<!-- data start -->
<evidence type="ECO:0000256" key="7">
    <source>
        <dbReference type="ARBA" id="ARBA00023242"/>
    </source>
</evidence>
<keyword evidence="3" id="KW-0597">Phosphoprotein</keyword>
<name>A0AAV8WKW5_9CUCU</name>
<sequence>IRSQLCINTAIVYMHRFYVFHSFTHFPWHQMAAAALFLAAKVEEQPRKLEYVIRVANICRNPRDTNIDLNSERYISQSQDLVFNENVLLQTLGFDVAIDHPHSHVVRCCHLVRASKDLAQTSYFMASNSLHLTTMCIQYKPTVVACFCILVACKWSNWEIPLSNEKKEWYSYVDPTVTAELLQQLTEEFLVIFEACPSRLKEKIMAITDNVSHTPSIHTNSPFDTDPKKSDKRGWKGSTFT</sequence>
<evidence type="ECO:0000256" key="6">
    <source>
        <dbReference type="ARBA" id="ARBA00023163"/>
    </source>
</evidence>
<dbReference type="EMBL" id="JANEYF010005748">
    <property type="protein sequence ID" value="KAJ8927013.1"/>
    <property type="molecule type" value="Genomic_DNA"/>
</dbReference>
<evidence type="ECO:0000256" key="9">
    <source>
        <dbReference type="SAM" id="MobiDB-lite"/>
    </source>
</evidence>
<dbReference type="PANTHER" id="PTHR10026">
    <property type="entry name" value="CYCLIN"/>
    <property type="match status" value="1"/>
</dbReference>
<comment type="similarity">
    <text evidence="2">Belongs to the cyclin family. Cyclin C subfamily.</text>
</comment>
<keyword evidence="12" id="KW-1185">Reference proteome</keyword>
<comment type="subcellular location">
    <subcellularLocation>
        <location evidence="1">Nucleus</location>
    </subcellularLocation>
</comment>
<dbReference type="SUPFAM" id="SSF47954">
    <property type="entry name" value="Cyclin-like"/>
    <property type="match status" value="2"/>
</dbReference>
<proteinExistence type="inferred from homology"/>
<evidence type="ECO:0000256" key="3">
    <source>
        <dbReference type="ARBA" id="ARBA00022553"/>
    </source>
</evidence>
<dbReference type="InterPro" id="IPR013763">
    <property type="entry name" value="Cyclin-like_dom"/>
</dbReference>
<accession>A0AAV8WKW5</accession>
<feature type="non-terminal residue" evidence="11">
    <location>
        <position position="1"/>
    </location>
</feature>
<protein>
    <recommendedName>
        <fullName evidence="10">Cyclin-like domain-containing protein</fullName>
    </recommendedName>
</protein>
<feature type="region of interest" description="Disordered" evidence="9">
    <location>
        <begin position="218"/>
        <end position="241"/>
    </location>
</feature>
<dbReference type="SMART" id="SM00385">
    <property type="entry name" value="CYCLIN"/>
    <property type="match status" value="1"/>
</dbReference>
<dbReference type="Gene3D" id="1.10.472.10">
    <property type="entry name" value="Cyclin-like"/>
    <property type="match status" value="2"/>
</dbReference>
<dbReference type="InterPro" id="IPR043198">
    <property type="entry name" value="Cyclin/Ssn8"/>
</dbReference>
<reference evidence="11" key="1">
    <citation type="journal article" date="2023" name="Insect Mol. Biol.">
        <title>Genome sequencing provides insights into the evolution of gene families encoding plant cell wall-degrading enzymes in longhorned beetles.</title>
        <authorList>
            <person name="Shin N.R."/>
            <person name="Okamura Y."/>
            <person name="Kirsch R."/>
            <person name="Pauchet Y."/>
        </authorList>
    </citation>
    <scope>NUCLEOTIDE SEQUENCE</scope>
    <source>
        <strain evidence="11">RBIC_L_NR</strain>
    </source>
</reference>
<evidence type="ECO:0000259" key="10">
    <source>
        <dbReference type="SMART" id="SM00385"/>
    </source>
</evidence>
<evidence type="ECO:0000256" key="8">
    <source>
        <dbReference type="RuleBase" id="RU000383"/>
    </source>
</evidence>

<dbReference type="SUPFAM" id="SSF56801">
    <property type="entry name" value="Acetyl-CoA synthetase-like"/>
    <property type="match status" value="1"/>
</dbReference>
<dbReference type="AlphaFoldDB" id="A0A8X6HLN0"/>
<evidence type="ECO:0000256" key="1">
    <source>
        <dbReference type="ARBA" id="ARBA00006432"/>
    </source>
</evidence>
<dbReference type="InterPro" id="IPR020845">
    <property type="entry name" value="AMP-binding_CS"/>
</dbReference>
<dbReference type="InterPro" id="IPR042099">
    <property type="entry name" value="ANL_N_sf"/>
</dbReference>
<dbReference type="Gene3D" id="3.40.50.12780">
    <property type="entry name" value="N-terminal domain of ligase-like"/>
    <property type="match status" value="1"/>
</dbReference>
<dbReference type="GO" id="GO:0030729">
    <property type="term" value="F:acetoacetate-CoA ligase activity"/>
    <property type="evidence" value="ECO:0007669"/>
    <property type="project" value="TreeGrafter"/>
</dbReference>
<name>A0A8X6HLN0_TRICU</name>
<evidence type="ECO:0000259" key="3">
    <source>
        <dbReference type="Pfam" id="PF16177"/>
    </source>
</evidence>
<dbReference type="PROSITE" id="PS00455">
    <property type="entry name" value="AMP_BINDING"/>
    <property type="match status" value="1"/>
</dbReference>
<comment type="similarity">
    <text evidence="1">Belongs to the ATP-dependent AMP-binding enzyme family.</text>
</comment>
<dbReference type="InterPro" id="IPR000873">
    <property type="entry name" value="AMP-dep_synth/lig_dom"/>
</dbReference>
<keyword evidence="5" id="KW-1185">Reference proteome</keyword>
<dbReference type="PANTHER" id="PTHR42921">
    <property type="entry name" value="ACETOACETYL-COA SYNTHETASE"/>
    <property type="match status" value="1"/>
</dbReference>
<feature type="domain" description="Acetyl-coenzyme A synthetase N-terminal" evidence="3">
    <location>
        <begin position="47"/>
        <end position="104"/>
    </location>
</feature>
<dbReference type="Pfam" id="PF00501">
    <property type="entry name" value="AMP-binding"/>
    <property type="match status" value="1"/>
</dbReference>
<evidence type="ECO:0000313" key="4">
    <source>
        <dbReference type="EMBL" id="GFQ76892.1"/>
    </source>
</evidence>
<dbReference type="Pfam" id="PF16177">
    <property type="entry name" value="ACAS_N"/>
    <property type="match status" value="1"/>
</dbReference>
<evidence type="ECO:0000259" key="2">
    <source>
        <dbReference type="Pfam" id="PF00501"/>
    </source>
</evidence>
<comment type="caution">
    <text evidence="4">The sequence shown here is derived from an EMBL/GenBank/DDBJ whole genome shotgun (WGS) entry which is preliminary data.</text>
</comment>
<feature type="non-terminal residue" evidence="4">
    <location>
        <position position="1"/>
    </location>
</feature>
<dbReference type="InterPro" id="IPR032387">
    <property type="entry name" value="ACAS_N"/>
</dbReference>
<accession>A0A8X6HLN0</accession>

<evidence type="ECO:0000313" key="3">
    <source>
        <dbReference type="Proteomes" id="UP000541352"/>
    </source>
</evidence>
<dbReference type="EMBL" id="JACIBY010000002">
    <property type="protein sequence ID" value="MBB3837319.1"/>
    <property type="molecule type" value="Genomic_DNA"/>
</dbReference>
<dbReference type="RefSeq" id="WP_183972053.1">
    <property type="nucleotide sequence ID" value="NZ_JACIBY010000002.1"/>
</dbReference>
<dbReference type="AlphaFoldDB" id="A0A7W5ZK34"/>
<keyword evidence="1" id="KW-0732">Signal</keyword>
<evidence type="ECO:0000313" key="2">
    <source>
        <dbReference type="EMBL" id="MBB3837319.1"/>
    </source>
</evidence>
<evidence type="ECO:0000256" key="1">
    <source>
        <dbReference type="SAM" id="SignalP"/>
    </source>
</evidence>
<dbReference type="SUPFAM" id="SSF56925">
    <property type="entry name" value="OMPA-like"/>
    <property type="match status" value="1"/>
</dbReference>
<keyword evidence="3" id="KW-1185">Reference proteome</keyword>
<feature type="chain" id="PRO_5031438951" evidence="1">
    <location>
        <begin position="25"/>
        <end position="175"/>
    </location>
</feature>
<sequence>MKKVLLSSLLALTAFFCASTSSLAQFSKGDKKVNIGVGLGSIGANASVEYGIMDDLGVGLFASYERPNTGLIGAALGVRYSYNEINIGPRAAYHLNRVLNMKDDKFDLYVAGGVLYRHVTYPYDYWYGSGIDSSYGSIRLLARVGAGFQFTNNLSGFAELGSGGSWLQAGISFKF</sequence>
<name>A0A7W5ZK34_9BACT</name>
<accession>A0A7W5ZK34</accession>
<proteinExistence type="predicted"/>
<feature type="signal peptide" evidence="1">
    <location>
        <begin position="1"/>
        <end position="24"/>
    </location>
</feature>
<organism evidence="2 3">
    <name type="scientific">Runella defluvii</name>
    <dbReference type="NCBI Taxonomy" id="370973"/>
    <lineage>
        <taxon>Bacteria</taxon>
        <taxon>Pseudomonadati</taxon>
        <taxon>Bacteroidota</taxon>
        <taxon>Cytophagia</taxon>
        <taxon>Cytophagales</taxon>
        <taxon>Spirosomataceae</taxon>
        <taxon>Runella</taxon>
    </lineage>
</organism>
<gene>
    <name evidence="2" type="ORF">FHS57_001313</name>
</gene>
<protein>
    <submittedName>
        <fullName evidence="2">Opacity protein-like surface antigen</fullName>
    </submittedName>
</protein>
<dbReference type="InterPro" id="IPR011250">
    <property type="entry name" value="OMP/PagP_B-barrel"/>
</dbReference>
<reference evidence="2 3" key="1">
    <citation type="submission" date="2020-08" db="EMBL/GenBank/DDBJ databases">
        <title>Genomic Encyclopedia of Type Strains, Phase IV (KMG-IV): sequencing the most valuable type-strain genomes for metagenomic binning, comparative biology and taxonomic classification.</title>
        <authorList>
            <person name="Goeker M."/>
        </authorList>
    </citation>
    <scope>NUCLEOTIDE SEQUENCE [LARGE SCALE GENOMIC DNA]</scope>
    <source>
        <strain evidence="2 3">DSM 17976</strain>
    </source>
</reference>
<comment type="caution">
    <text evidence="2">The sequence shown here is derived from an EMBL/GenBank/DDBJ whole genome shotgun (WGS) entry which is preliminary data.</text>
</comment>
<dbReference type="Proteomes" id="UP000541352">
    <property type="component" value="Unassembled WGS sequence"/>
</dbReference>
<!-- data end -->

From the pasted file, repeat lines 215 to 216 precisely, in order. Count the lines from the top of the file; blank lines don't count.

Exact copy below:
        <begin position="25"/>
        <end position="175"/>